A few months ago I was in a restaurant and noticed a mistake on the check. "I'm sorry," the waiter said, suggesting there was nothing he could do about the overcharge. "That's how it's in the computer."
I was recently reminded of that incident when I testified at a budget hearing in the House, particularly in the language used by those who want to seriously shrink the budget. You hear this language so much, you rarely stop and think about it, but it's pernicious and a lot more serious than getting charged for something you didn't order.
The root of the problem, and why I connected it with the waiter, is the passivity in the language. "The budget is on an unsustainable path." "The entitlements are going to bankrupt us." "The national debt will swallow everything."
In fact, I opened my testimony with that very point:
It is common these days for some policy makers to label our debt as "unsustainable." This is only the case if policy makers fail to undertake further steps to put the debt on a sustainable path, reinforcing the significant improvements in recent years. Those steps must involve a balanced fiscal policy that includes both new revenues and spending cuts, as well as building on recent progress in slowing the rate of growth of health costs.
You see, they're in charge. It is their job to work together to achieve sustainability. I'm no linguist, but the passivity and transference inherent in the language is to my ears akin to the famous elocution: "mistakes were made."
Here's the way I think about this. Every working day I get in my car and head east from VA to DC. That means that if I time it right and avoid the traffic, I'm driving at pretty high speeds heading right for the ocean (or the bay... whatever... that's not the point). In this regard, I'm on an unsustainable path, barreling ahead toward the briny deep and certain death.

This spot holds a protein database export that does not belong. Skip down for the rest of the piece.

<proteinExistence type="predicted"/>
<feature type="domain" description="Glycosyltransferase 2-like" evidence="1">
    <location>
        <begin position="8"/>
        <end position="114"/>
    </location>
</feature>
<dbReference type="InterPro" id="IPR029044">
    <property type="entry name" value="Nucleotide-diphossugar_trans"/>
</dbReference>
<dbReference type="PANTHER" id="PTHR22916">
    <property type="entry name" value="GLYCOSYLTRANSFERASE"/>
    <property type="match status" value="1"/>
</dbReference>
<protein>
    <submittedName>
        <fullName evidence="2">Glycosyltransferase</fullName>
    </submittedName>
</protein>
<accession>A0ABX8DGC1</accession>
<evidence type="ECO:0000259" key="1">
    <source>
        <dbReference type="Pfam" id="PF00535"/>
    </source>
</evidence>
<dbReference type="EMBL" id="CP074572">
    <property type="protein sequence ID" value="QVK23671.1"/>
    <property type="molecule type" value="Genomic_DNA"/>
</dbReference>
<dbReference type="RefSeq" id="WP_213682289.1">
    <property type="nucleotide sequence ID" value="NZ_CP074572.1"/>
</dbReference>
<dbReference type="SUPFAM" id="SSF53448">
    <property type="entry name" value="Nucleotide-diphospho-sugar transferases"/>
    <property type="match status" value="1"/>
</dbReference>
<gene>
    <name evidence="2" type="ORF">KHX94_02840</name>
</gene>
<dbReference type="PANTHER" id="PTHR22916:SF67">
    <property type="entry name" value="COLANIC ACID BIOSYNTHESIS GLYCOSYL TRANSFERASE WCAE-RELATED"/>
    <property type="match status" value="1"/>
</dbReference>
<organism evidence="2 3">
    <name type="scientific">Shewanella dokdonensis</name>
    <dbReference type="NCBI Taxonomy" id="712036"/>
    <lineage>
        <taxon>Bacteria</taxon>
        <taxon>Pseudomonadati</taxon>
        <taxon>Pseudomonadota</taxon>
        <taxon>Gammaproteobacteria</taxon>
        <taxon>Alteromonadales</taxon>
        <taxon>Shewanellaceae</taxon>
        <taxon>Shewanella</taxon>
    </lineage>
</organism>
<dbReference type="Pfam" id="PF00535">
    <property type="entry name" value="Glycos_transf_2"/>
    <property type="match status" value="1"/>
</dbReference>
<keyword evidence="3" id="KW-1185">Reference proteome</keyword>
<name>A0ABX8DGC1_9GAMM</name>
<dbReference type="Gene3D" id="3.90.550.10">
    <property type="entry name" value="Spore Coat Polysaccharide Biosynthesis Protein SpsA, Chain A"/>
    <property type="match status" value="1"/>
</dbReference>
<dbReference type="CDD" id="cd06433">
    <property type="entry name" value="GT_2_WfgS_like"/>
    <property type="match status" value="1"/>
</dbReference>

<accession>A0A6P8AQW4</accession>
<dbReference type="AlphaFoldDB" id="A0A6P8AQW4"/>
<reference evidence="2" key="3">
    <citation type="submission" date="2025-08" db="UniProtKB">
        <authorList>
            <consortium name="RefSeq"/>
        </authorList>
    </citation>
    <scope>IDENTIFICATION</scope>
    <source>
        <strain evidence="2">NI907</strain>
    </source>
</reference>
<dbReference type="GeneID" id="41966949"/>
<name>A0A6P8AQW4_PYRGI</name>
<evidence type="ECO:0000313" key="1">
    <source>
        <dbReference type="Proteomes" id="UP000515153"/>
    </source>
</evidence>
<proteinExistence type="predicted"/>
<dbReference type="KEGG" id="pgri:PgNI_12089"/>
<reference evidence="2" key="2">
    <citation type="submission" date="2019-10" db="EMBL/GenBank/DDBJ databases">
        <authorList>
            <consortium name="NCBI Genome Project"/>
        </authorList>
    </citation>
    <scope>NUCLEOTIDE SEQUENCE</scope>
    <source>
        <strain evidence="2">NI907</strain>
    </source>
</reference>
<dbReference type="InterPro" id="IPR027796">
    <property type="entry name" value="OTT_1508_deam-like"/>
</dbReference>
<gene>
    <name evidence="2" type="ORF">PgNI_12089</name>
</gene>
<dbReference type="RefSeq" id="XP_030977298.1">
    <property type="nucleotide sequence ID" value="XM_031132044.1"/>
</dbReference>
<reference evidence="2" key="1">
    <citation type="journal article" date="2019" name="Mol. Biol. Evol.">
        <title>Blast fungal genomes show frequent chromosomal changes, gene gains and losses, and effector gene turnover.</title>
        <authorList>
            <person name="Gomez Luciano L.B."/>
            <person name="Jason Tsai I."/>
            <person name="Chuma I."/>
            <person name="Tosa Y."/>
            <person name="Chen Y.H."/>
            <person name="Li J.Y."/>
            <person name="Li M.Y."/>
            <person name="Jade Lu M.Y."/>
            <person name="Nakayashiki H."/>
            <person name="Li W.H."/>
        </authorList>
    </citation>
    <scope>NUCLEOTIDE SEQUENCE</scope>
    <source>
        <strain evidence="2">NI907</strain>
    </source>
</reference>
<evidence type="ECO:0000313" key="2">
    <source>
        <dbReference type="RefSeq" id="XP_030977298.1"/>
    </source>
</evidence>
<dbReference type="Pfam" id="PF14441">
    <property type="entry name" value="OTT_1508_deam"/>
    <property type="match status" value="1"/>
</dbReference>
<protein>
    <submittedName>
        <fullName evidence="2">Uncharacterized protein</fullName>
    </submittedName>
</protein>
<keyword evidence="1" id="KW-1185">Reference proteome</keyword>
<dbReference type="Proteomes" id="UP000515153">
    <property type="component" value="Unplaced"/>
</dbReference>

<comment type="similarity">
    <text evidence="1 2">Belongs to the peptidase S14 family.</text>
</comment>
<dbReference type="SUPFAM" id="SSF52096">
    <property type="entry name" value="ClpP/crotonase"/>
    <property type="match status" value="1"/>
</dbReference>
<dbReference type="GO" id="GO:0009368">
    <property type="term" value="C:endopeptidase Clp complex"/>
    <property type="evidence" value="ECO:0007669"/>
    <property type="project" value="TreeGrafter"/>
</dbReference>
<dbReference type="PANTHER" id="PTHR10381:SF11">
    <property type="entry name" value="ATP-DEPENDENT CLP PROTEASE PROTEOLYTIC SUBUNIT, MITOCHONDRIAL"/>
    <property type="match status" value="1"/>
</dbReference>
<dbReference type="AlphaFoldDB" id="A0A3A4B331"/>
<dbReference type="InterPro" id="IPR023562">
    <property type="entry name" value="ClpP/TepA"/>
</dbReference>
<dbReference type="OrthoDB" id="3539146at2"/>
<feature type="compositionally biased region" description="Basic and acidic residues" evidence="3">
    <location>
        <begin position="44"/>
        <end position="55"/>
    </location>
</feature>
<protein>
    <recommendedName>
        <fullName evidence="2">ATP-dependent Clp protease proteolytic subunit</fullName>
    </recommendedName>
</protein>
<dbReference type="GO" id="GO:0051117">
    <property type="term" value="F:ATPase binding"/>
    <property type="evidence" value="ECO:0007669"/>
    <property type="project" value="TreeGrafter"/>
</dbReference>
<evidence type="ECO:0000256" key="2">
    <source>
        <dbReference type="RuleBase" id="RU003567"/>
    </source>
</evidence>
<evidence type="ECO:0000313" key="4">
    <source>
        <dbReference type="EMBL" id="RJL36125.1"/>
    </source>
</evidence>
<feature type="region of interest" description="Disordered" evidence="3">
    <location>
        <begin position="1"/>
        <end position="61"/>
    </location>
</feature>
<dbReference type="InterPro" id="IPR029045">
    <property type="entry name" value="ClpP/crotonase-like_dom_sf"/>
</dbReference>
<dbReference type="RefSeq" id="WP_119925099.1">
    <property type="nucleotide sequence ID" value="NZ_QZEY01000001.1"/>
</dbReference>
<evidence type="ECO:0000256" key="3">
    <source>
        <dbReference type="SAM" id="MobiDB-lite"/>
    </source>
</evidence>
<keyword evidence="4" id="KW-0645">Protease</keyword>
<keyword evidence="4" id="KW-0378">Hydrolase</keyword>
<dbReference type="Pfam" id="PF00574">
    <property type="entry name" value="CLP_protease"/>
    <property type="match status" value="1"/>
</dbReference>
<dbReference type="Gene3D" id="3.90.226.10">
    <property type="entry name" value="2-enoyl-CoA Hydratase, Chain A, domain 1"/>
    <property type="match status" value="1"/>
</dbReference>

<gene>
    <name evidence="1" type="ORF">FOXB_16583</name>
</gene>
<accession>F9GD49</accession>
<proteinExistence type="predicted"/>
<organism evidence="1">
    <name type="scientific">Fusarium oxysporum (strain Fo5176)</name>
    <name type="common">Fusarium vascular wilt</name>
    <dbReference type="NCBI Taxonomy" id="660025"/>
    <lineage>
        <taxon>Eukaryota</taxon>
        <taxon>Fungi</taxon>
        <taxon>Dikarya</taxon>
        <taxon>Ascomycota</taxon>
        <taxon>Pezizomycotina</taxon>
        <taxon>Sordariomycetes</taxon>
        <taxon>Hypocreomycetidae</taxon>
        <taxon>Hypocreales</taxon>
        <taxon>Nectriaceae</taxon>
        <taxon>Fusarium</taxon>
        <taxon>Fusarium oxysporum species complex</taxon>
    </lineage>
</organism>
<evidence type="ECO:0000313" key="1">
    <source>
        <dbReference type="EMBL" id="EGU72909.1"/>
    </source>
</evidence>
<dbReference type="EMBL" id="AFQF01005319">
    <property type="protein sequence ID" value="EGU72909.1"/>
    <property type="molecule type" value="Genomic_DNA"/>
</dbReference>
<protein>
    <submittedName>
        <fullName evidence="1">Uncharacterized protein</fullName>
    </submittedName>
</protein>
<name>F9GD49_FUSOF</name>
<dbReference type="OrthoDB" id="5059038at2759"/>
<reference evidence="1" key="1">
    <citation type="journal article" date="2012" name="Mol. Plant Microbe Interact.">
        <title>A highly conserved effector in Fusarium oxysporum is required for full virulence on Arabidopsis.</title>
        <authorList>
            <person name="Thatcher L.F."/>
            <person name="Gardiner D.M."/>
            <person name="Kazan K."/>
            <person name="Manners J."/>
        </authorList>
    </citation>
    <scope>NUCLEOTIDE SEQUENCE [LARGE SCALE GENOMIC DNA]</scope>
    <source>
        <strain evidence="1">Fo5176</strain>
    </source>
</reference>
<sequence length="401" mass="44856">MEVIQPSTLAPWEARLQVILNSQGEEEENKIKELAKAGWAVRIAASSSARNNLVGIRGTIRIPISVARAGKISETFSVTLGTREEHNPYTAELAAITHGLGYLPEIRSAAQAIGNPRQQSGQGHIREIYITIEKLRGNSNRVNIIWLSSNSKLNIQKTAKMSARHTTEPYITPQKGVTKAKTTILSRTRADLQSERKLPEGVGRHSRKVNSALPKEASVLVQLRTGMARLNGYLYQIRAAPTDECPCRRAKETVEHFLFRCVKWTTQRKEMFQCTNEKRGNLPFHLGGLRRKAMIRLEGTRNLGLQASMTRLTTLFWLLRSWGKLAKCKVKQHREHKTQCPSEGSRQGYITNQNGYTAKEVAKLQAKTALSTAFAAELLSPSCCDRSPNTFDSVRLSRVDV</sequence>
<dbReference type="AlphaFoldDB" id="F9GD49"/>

Yet well before that fatal moment, I slow down, turn off the highway and head for the garage at work. I don't blame everyone else for my predicament. I don't throw up my hands and whine about unsustainability. I do something about it.
Now, it's easier to drive to work than to work with the opposition party to agree on budgets. It's easier still to ignore your job and write down budgets, as did Rep. Ryan, with impossibly unrealistic spending cuts and massive tax cuts, paid for by way of a magic asterisk the size of Jupiter (he says he'll close tax loopholes but neglects to name even one).
But one way to avoid doing your job is to frame the whole problem as out of your hands, even though, in the case of Congress and the budget, the Constitution you swore to uphold puts that responsibility quite centrally in your hands.
I made the waiter fix my bill. I've yet to be able to make Congress do their job, but neither have I given up.
This post originally appeared at Jared Bernstein's On The Economy blog.